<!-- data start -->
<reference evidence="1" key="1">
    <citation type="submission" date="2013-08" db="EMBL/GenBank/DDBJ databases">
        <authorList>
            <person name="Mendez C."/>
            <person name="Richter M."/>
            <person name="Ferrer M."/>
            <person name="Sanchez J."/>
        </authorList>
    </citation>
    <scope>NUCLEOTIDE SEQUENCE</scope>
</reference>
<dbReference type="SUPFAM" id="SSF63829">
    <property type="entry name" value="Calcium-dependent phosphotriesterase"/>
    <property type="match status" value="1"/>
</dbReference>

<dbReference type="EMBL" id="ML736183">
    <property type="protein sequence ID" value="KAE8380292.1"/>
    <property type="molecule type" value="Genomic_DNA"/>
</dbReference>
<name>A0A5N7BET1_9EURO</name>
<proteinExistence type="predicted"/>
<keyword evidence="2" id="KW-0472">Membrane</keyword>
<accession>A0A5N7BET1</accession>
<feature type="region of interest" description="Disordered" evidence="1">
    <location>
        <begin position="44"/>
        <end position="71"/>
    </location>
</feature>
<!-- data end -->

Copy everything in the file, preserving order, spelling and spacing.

<reference evidence="1" key="1">
    <citation type="submission" date="2013-08" db="EMBL/GenBank/DDBJ databases">
        <authorList>
            <person name="Mendez C."/>
            <person name="Richter M."/>
            <person name="Ferrer M."/>
            <person name="Sanchez J."/>
        </authorList>
    </citation>
    <scope>NUCLEOTIDE SEQUENCE</scope>
</reference>
<dbReference type="SUPFAM" id="SSF63829">
    <property type="entry name" value="Calcium-dependent phosphotriesterase"/>
    <property type="match status" value="1"/>
</dbReference>

<dbReference type="EMBL" id="ML736183">
    <property type="protein sequence ID" value="KAE8380292.1"/>
    <property type="molecule type" value="Genomic_DNA"/>
</dbReference>
<name>A0A5N7BET1_9EURO</name>
<proteinExistence type="predicted"/>
<keyword evidence="2" id="KW-0472">Membrane</keyword>
<accession>A0A5N7BET1</accession>
<feature type="region of interest" description="Disordered" evidence="1">
    <location>
        <begin position="44"/>
        <end position="71"/>
    </location>
</feature>